Semiconductors: A Critical Battleground In The High-Tech War

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Big news in the microchip war between the U.S. and China broke last week. American semiconductor giant Intel will be building a new $20 billion facility in Arizona-consisting of two new semiconductor fabrication facilities, or fabs, which will produce advanced semiconductor chips. Intel already runs four other fabs in Arizona, including Fab 42, the company’s largest chipmaking factory in the United States.

This latest effort is reportedly the biggest private sector investment in state history, and will help to put Intel back in prime position as a U.S.-based microchip producer.

This is far more than good news for Intel, and a significant boost in Arizona business and jobs (the new fabs are expected to generate 3,000 new high-tech, high-wage jobs and 3,000 construction jobs, as well as employment for another 15,000 supporting workers). It opens a new chapter in America’s pushback against its long decline in leadership in the microchip industry.

Just as the U.S. learned the perils of depending on others, especially OPEC, for its energy supply, so we are confronting the danger of letting other countries control our supply of semiconductors which are the essential fuel of the digital revolution.

In previous articles I’ve discussed the estimate by the Semiconductor Industry Association of the $20-50 billion investment needed to restore our competitive edge in the global chip industry—and the CHIPS For America Act, which is now part of the latest National Defense Authorization Act (NDAA) and aims to invest billions of dollars to restore and re-shore American chip manufacturing leadership.

This challenge is far bigger than just one company or two new fabs can meet. This is about winning a major struggle in the high-tech war with China. China is a net importer of semiconductors, relying heavily on foreign manufacturers—notably those in the U.S.: in fact, China imported $350 billion worth of chips in 2020, almost a 15 percent jump over 2019. However, China is also pushing hard to achieve independence from U.S. suppliers, and eventually dominance over the entire semiconductor sector.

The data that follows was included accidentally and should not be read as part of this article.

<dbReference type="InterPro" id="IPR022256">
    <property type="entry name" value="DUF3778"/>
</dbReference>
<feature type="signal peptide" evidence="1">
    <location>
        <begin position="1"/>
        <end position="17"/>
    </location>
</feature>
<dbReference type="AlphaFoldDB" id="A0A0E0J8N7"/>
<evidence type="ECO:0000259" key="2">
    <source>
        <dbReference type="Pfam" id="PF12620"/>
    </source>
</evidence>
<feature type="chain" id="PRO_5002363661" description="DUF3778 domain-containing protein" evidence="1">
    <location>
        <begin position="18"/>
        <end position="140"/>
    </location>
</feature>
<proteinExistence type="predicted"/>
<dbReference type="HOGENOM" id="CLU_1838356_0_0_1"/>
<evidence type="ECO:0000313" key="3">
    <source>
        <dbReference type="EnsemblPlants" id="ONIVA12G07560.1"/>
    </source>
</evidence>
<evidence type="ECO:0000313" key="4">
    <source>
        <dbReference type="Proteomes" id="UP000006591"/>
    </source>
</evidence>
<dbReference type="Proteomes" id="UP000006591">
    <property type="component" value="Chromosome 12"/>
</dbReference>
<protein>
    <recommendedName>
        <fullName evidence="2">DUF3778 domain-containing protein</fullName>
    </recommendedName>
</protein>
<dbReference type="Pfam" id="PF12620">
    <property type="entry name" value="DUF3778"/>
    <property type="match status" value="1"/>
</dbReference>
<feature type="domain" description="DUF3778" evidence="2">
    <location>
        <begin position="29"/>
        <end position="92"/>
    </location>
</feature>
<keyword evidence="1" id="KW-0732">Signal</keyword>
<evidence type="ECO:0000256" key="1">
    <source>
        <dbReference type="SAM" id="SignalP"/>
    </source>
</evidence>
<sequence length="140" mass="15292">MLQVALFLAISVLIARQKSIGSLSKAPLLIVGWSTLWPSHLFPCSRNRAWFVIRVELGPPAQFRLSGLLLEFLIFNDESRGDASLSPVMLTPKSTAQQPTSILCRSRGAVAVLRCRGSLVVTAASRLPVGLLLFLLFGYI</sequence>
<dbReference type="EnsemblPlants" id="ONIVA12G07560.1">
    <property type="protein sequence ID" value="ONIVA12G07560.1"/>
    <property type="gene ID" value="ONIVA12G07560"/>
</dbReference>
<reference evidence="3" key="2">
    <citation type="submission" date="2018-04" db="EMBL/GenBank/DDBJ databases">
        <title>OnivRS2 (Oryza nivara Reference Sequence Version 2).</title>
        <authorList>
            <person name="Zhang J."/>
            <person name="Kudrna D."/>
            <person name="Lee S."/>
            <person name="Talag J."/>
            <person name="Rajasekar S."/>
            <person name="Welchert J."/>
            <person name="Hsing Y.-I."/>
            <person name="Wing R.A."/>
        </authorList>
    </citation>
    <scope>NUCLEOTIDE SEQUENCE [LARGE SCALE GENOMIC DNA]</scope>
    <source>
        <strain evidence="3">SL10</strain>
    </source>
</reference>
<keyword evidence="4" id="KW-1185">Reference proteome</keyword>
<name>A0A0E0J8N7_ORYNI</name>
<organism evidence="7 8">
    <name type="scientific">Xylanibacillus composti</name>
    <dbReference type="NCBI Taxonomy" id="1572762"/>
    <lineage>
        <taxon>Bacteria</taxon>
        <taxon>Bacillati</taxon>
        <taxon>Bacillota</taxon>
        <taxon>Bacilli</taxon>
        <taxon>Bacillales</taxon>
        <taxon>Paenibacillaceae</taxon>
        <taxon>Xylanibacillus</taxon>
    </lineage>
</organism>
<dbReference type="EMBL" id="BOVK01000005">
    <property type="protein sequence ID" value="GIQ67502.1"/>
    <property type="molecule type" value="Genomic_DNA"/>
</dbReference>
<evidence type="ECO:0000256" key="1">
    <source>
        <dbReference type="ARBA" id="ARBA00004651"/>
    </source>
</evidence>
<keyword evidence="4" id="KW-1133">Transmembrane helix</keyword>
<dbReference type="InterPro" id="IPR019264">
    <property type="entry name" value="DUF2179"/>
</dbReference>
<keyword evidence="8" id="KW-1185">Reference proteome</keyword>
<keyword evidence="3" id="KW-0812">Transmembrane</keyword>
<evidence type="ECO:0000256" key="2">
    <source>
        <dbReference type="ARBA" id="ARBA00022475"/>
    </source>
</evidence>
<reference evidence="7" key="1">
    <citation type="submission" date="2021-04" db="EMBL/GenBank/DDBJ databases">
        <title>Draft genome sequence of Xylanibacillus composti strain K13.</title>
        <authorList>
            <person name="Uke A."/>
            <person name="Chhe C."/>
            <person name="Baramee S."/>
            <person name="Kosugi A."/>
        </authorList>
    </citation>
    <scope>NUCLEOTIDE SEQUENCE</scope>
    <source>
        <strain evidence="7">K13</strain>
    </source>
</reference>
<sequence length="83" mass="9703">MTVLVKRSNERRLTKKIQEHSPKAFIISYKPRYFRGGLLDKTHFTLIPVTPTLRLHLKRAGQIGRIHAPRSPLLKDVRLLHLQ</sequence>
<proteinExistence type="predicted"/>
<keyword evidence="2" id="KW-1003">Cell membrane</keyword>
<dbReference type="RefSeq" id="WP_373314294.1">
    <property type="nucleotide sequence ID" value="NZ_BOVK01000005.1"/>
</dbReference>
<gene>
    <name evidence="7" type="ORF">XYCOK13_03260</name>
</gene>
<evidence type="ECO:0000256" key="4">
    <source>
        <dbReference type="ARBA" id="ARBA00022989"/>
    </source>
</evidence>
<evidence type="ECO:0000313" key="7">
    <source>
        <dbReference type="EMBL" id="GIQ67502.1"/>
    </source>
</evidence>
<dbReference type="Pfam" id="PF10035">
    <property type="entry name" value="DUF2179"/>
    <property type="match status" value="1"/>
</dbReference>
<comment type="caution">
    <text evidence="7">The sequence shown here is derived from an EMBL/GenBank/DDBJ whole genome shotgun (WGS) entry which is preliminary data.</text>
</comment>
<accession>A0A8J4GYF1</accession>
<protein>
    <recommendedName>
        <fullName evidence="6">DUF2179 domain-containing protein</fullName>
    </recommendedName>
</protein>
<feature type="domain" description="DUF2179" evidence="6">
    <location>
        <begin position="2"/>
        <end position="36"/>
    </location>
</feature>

That effort, and the competition with the U.S., is starting to converge on one place: Taiwan.

Today Taiwan accounts for 60 percent of the world’s semiconductor annual revenue, while Taiwan Semiconductor Manufacturing Corporation (TSMC) is home to the biggest semiconductor foundry in the world. Both US and China realize the stakes in securing the Taiwanse supply chain by winning over TSMC as an ally. That’s why the government incentivized TSMC to build a fab here in the U.S., also in Arizona—and why China was recently accused of trying to illegally recruit engineers away from TSMC.

But with stakes so huge, it’s not a shock that military experts see China looking for more drastic ways to secure Taiwan’s semiconductor industry—and also cripple world’s access to the island democracy’s chip output.

Here the issue of China’s seventy-year effort to derail Taiwan’s independence by force if necessary, takes on new significance in the on-going chip war. If China were to invade and shut off access, the economic cost to the rest of the world, and the U.S., could be staggering.

That’s a powerful reason for the U.S. to stand strong supporting Taiwan independence and democracy. But it’s why we should applaud Intel’s expansion in Arizona, and find other ways to encourage U.S. reshoring of semiconductor production.

This won’t be easy; Intel has taken on a mammoth challenge and it will be a long time before the U.S. will be totally independent of foreign-sourced microchips, including from Taiwan.

In late February President Biden met with a bipartisan group of lawmakers to discuss a global shortage of semiconductors in the wake of the COVID crisis, that’s hurting the auto industry and other manufacturers. A statement from the White House afterwards read in part, “The United States is the birthplace of this technology, and has always been a leader in semiconductor development. However, over the years we have underinvested in production—hurting our innovative edge—while other countries have learned from our example and increased their investments in the industry.”

We’re still waiting for a comprehensive national strategy to regain our leadership in semiconductor manufacturing. We can’t afford to wait until warships and bombers swarm the Taiwan Strait, while the fate of the digital age hangs in the balance.

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